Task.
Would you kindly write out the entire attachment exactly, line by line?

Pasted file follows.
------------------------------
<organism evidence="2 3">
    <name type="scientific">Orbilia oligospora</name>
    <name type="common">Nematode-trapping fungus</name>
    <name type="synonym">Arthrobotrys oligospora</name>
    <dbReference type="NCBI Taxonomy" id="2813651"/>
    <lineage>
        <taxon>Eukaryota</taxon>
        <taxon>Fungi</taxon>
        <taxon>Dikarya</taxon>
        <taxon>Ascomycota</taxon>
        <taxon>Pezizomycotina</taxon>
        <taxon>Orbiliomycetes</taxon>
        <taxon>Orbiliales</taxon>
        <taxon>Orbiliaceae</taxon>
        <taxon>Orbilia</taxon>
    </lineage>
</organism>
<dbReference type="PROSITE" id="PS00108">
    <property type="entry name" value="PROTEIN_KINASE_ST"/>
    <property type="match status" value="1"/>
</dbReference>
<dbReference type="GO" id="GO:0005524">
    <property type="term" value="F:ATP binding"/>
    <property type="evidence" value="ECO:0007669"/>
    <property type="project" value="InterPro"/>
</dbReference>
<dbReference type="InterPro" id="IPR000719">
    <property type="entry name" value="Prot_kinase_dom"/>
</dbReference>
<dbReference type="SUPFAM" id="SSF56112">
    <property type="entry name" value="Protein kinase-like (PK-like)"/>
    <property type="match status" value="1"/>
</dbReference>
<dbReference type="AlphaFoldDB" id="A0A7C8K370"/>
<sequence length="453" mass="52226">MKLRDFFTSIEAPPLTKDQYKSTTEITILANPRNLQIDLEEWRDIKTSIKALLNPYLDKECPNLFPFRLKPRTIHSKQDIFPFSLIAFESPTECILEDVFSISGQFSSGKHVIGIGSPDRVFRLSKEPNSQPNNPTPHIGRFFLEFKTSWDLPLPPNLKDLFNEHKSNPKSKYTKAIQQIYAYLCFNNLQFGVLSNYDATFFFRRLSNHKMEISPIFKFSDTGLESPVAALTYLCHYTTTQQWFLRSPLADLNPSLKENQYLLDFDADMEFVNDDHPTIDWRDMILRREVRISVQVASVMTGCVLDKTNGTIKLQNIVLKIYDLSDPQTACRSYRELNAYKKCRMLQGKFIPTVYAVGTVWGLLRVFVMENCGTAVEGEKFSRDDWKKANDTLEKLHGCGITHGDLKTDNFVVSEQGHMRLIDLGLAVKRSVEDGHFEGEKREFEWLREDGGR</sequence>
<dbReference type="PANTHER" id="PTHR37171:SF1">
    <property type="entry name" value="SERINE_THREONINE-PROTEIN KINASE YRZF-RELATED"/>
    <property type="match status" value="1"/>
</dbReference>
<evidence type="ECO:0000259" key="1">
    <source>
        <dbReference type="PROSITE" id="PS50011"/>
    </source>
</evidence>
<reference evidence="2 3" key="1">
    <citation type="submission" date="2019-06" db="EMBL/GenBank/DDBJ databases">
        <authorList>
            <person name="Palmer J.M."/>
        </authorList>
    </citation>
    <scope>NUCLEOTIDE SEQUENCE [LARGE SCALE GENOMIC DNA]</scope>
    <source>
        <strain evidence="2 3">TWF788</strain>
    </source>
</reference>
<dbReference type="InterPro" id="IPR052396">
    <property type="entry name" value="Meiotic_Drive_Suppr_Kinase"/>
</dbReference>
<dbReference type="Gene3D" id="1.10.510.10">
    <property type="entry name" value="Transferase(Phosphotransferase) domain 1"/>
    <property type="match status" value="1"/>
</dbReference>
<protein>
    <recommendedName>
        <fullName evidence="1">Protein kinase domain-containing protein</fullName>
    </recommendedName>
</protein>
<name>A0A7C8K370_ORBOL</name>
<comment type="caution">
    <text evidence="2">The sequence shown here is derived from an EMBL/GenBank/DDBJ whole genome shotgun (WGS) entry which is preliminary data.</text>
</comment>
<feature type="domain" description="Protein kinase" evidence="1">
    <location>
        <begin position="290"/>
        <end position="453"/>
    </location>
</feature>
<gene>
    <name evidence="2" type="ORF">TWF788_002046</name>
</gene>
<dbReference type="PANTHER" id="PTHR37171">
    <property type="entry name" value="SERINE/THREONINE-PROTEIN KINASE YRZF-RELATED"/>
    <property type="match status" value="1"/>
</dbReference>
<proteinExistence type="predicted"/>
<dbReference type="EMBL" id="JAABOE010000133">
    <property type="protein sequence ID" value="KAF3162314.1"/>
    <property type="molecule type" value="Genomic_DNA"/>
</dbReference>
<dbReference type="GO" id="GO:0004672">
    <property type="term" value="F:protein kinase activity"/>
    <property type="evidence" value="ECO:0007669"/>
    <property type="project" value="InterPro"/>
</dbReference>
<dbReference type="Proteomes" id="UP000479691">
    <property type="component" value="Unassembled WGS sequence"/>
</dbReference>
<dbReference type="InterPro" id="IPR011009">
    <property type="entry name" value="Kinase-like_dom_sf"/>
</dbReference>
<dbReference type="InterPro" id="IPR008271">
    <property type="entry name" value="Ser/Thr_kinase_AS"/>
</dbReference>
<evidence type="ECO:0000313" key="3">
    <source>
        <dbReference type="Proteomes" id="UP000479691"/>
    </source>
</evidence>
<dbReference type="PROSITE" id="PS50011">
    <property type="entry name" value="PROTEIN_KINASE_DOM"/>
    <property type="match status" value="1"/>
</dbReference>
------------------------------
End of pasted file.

<organism evidence="2 3">
    <name type="scientific">Orbilia oligospora</name>
    <name type="common">Nematode-trapping fungus</name>
    <name type="synonym">Arthrobotrys oligospora</name>
    <dbReference type="NCBI Taxonomy" id="2813651"/>
    <lineage>
        <taxon>Eukaryota</taxon>
        <taxon>Fungi</taxon>
        <taxon>Dikarya</taxon>
        <taxon>Ascomycota</taxon>
        <taxon>Pezizomycotina</taxon>
        <taxon>Orbiliomycetes</taxon>
        <taxon>Orbiliales</taxon>
        <taxon>Orbiliaceae</taxon>
        <taxon>Orbilia</taxon>
    </lineage>
</organism>
<dbReference type="PROSITE" id="PS00108">
    <property type="entry name" value="PROTEIN_KINASE_ST"/>
    <property type="match status" value="1"/>
</dbReference>
<dbReference type="GO" id="GO:0005524">
    <property type="term" value="F:ATP binding"/>
    <property type="evidence" value="ECO:0007669"/>
    <property type="project" value="InterPro"/>
</dbReference>
<dbReference type="InterPro" id="IPR000719">
    <property type="entry name" value="Prot_kinase_dom"/>
</dbReference>
<dbReference type="SUPFAM" id="SSF56112">
    <property type="entry name" value="Protein kinase-like (PK-like)"/>
    <property type="match status" value="1"/>
</dbReference>
<dbReference type="AlphaFoldDB" id="A0A7C8K370"/>
<sequence length="453" mass="52226">MKLRDFFTSIEAPPLTKDQYKSTTEITILANPRNLQIDLEEWRDIKTSIKALLNPYLDKECPNLFPFRLKPRTIHSKQDIFPFSLIAFESPTECILEDVFSISGQFSSGKHVIGIGSPDRVFRLSKEPNSQPNNPTPHIGRFFLEFKTSWDLPLPPNLKDLFNEHKSNPKSKYTKAIQQIYAYLCFNNLQFGVLSNYDATFFFRRLSNHKMEISPIFKFSDTGLESPVAALTYLCHYTTTQQWFLRSPLADLNPSLKENQYLLDFDADMEFVNDDHPTIDWRDMILRREVRISVQVASVMTGCVLDKTNGTIKLQNIVLKIYDLSDPQTACRSYRELNAYKKCRMLQGKFIPTVYAVGTVWGLLRVFVMENCGTAVEGEKFSRDDWKKANDTLEKLHGCGITHGDLKTDNFVVSEQGHMRLIDLGLAVKRSVEDGHFEGEKREFEWLREDGGR</sequence>
<dbReference type="PANTHER" id="PTHR37171:SF1">
    <property type="entry name" value="SERINE_THREONINE-PROTEIN KINASE YRZF-RELATED"/>
    <property type="match status" value="1"/>
</dbReference>
<evidence type="ECO:0000259" key="1">
    <source>
        <dbReference type="PROSITE" id="PS50011"/>
    </source>
</evidence>
<reference evidence="2 3" key="1">
    <citation type="submission" date="2019-06" db="EMBL/GenBank/DDBJ databases">
        <authorList>
            <person name="Palmer J.M."/>
        </authorList>
    </citation>
    <scope>NUCLEOTIDE SEQUENCE [LARGE SCALE GENOMIC DNA]</scope>
    <source>
        <strain evidence="2 3">TWF788</strain>
    </source>
</reference>
<dbReference type="InterPro" id="IPR052396">
    <property type="entry name" value="Meiotic_Drive_Suppr_Kinase"/>
</dbReference>
<dbReference type="Gene3D" id="1.10.510.10">
    <property type="entry name" value="Transferase(Phosphotransferase) domain 1"/>
    <property type="match status" value="1"/>
</dbReference>
<protein>
    <recommendedName>
        <fullName evidence="1">Protein kinase domain-containing protein</fullName>
    </recommendedName>
</protein>
<name>A0A7C8K370_ORBOL</name>
<comment type="caution">
    <text evidence="2">The sequence shown here is derived from an EMBL/GenBank/DDBJ whole genome shotgun (WGS) entry which is preliminary data.</text>
</comment>
<feature type="domain" description="Protein kinase" evidence="1">
    <location>
        <begin position="290"/>
        <end position="453"/>
    </location>
</feature>
<gene>
    <name evidence="2" type="ORF">TWF788_002046</name>
</gene>
<dbReference type="PANTHER" id="PTHR37171">
    <property type="entry name" value="SERINE/THREONINE-PROTEIN KINASE YRZF-RELATED"/>
    <property type="match status" value="1"/>
</dbReference>
<proteinExistence type="predicted"/>
<dbReference type="EMBL" id="JAABOE010000133">
    <property type="protein sequence ID" value="KAF3162314.1"/>
    <property type="molecule type" value="Genomic_DNA"/>
</dbReference>
<dbReference type="GO" id="GO:0004672">
    <property type="term" value="F:protein kinase activity"/>
    <property type="evidence" value="ECO:0007669"/>
    <property type="project" value="InterPro"/>
</dbReference>
<dbReference type="Proteomes" id="UP000479691">
    <property type="component" value="Unassembled WGS sequence"/>
</dbReference>
<dbReference type="InterPro" id="IPR011009">
    <property type="entry name" value="Kinase-like_dom_sf"/>
</dbReference>
<dbReference type="InterPro" id="IPR008271">
    <property type="entry name" value="Ser/Thr_kinase_AS"/>
</dbReference>
<evidence type="ECO:0000313" key="3">
    <source>
        <dbReference type="Proteomes" id="UP000479691"/>
    </source>
</evidence>
<dbReference type="PROSITE" id="PS50011">
    <property type="entry name" value="PROTEIN_KINASE_DOM"/>
    <property type="match status" value="1"/>
</dbReference>